Today's devotion from 1 Samuel 25.
Fool. The man's name was fool. We aren't really sure if David's time in the desert of Paran is associated with his mourning for Samuel, but we know that while he was there he acted in the best interest of Nabal. His men guarded the assets of this wealthy man out of a desire to simply be neighborly. Remember, David is not hiding out because he is a thief or brigand. His heart was for the people of Israel.
What happened is difficult for us to understand in some ways. The ancient Hebrew perspective on hospitality was so different from our modern view that we struggle to grasp the escalation that happens. David was distantly related to this man, and had used his own men to safeguard Nabal's holdings in an area with a history of Philistine attacks, but Nabal is foolish.
What, exactly, makes Nabal foolish? Is it that he rebuffed David? Is it that he rejected their kinship? Is it that he implied that David and his men were unworthy of his hospitality? Look at the wording of the passage again. The author goes to great lengths to describe the incredible wealth of this man. Generosity on this scale would have meant nothing to him. He wouldn't have missed a few loaves of bread or some meat. In fact, Abigail takes a large portion to David and his men that Nabal never even notices.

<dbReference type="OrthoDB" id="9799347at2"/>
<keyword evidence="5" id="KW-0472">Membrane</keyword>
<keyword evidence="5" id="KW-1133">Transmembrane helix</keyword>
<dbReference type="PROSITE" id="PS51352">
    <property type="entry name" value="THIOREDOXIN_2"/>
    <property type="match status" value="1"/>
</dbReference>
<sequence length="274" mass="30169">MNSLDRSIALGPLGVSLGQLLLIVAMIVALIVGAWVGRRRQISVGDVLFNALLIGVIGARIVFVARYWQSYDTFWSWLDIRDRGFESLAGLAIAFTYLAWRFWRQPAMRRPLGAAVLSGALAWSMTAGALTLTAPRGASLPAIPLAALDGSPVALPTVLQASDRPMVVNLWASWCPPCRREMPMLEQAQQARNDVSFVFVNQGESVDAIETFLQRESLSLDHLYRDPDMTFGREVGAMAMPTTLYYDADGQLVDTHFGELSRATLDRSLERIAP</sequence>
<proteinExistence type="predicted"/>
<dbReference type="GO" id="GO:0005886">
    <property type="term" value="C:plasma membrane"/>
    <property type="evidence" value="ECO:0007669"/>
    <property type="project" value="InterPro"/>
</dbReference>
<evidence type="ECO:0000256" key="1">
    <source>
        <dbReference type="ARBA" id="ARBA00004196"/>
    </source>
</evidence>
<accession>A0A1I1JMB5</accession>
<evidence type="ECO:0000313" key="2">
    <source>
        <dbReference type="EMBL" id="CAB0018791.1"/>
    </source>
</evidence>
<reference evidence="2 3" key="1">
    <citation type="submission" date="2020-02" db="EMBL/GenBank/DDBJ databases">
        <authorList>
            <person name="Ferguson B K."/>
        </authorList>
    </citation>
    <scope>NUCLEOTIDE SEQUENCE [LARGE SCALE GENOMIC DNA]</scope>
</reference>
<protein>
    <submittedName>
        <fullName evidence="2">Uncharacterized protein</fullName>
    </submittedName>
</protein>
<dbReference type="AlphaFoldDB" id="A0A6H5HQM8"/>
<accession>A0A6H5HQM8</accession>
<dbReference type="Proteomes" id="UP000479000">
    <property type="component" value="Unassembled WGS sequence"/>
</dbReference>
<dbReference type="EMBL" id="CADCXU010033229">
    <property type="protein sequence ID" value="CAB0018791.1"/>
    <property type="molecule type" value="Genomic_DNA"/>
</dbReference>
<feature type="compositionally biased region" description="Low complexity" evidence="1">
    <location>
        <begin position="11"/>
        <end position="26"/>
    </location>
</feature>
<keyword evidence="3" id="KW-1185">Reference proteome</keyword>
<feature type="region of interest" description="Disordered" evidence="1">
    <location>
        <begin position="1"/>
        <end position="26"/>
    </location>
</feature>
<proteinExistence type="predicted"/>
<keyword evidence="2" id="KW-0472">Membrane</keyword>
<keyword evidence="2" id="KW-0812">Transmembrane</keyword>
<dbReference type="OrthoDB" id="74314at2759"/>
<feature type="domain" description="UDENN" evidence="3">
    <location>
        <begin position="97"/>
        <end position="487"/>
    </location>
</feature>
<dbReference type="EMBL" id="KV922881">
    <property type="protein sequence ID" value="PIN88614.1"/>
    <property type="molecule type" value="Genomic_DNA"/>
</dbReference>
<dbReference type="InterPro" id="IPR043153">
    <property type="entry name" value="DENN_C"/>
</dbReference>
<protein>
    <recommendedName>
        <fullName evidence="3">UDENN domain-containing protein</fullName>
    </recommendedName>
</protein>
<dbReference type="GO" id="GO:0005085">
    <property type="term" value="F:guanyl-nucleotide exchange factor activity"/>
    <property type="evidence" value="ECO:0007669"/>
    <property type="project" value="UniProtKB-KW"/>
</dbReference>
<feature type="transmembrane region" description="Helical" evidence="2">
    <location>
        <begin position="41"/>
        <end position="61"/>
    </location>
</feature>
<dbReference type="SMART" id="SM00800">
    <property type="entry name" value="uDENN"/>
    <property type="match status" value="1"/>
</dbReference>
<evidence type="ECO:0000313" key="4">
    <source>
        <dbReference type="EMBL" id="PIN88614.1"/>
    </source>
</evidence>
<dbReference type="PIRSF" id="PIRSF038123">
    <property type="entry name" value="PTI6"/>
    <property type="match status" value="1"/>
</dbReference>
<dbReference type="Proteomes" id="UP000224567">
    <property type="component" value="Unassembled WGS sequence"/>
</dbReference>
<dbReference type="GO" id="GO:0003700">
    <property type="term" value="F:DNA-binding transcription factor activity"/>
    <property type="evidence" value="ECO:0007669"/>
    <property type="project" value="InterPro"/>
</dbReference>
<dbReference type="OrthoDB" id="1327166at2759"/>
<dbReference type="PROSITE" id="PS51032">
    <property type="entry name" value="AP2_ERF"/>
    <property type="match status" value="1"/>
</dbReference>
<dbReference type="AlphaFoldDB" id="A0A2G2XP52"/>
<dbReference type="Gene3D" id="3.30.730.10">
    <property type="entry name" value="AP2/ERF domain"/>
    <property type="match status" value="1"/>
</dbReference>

No. The foolishness of Nabal becomes obvious in his response to David's men. How many times does the man use first person pronouns? Look at verse 11, "Shall I take my bread and my water and my meat that I have killed for my shearers and give it to men who come from I do not know where?" The man is completely self-absorbed. He is greedy. He is selfish. He is foolish.